Raglan St Gallery

Tucked away in a small alley-type street behind North Melbourne Town Hall I found Raglan St Gallery. I liked the space, suitably grungy and adhoc with not too much fussiness. The group show on view when I visited in September was titled Digital Outlawed. All the artists were invited to make work NOT using any electronic or digital technology. Although there was no digital there was still plenty of technology. An old magnetic tape playing sex sounds, a vintage movie projector with that lovely film machine noise. Bullet holes pierced through some cards Рand photos showing someone walking around with a gun. In the front room  some wall text greeted you, and lying on its side nearby was an old car door ripped from its place with a couple of mesmerising ball bearings circling the metal Рapparently this trick used electric motors Рnothing digital.IMG_7642

Plinth Projects – Renee Cosgrave

In October I rode my bike over to Edinburgh Gardens in the bright sunshine, to the opening of the latest Plinth Project.  Renee Cosgrave had painted colourful designs on each side of the plinth. It was a seemingly simple intervention yet the effect was joyful and charming.

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Plinth Projects- Sarah CrowEST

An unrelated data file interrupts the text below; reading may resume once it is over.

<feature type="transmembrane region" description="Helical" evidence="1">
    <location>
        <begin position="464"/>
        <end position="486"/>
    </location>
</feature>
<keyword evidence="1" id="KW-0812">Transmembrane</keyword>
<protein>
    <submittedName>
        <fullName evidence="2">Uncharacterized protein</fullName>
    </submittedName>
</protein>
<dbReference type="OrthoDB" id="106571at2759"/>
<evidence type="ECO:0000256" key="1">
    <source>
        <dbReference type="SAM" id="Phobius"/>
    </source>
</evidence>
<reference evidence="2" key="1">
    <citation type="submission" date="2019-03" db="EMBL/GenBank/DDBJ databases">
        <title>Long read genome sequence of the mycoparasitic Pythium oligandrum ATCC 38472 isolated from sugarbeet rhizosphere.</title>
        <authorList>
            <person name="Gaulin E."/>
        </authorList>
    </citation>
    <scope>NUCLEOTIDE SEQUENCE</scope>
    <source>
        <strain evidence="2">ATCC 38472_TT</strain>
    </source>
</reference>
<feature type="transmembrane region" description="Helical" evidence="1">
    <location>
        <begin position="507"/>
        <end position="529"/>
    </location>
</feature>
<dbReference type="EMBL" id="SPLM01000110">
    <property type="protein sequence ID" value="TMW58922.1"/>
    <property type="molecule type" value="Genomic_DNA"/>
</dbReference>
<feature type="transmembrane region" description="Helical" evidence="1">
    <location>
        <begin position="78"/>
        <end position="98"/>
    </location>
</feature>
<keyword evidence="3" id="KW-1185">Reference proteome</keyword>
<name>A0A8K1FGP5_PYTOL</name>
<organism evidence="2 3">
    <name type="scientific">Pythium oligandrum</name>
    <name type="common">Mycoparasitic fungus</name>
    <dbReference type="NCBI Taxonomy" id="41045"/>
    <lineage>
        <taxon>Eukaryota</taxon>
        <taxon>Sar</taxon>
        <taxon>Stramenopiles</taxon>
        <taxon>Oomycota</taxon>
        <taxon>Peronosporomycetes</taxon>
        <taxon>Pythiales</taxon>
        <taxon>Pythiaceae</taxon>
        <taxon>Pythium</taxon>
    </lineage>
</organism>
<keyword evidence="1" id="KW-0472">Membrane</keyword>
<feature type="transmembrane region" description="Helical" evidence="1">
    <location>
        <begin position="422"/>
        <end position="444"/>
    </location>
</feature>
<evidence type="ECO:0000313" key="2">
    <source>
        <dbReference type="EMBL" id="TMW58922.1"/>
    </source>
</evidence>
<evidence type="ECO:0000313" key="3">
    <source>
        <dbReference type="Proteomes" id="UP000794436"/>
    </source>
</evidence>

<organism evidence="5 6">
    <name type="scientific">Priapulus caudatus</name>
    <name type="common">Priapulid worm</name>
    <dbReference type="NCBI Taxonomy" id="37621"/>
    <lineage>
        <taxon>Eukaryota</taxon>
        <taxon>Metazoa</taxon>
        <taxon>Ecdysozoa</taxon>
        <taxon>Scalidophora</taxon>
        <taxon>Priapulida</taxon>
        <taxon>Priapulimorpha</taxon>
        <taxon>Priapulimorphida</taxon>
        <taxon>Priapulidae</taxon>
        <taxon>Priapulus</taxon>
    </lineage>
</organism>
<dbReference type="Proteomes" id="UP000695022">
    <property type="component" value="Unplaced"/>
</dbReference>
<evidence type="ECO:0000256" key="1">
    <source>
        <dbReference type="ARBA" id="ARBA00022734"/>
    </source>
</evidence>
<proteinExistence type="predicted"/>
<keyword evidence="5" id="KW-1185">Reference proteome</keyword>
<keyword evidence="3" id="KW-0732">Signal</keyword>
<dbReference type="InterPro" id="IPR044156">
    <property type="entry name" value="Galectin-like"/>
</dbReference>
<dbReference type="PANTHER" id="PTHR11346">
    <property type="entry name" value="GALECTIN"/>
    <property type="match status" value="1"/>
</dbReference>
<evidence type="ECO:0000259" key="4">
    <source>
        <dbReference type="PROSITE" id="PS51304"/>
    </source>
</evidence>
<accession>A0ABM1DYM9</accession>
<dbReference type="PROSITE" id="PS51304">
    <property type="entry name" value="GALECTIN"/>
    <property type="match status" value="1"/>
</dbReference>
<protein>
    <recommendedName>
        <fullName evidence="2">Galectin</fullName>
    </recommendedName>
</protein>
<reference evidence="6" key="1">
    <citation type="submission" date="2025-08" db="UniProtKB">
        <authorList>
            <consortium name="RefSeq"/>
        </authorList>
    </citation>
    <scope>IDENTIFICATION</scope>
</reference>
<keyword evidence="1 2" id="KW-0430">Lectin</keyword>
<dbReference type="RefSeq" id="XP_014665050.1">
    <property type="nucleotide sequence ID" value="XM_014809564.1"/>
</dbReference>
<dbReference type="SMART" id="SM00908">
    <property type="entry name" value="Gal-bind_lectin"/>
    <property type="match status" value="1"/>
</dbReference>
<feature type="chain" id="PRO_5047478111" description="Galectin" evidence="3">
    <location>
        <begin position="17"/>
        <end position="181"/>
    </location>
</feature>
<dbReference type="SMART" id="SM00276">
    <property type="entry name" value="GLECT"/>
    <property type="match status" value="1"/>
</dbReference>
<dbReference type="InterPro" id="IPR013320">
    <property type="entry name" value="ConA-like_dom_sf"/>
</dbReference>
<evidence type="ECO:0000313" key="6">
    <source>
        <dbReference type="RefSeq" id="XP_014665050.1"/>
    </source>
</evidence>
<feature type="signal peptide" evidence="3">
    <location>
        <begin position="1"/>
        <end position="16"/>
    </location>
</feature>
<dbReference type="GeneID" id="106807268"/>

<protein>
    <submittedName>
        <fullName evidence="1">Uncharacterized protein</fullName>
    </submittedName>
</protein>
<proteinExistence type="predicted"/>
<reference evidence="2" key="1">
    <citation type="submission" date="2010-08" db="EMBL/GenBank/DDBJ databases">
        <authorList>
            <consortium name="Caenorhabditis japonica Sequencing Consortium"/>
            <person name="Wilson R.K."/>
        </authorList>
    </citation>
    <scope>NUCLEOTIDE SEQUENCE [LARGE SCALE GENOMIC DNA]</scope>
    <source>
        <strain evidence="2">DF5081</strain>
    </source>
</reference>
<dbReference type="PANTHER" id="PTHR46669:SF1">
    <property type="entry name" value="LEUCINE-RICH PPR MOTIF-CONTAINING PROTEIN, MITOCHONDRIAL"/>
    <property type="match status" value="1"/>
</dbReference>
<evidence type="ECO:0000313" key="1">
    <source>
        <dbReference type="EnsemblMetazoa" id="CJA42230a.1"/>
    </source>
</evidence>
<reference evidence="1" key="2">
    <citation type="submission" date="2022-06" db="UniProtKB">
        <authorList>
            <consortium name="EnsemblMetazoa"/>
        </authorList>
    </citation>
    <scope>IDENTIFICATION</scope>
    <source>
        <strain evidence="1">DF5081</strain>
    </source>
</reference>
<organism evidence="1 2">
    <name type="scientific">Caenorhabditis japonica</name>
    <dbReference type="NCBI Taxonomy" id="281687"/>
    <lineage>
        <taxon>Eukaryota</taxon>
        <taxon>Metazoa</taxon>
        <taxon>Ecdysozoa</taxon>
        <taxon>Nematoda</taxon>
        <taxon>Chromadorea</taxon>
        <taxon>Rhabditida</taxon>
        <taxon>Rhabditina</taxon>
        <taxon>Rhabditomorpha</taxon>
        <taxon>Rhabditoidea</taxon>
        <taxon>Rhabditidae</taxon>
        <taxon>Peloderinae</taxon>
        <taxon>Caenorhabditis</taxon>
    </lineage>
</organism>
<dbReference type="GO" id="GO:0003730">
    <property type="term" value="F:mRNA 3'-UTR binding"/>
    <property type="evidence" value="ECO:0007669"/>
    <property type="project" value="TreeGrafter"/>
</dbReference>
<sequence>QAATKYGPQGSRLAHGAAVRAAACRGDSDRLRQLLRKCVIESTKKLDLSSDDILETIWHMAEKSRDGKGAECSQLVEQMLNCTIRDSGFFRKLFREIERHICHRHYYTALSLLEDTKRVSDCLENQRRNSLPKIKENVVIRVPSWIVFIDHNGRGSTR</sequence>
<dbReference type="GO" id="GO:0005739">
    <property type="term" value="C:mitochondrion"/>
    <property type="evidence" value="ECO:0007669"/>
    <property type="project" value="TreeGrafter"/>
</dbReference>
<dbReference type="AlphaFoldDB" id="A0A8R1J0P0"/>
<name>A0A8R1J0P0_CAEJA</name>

The Plinth Project is an artist-run public art program which utilises the empty plinth in Melbourne’s Edinburgh Gardens. The plinth was erected in 1901 to hold a wooden statue of Queen Victoria – commemorating her death, also ini 1901. Apparently the statue went missing in mysterious circumstances. More recently the plinth is host to an artists’ program – an alternative to traditional large-scale public commissions. Their website states that “We curate an ongoing program of short-term exhbitions that are temporary, provocative, and engaging for both art-going audiences and the picnicking public.

I first visited the beautiful and green Edinburgh Gardens to see the Plinth in August when Sarah CrowEST’s pink human-like blob stood resolutely, as if on its best behaviour. It was pink and apparently had stood at attention since May, going up against the best of Melbourne’s weather. In the process it had turned from white, with a pink streak, to an overall garish pink.

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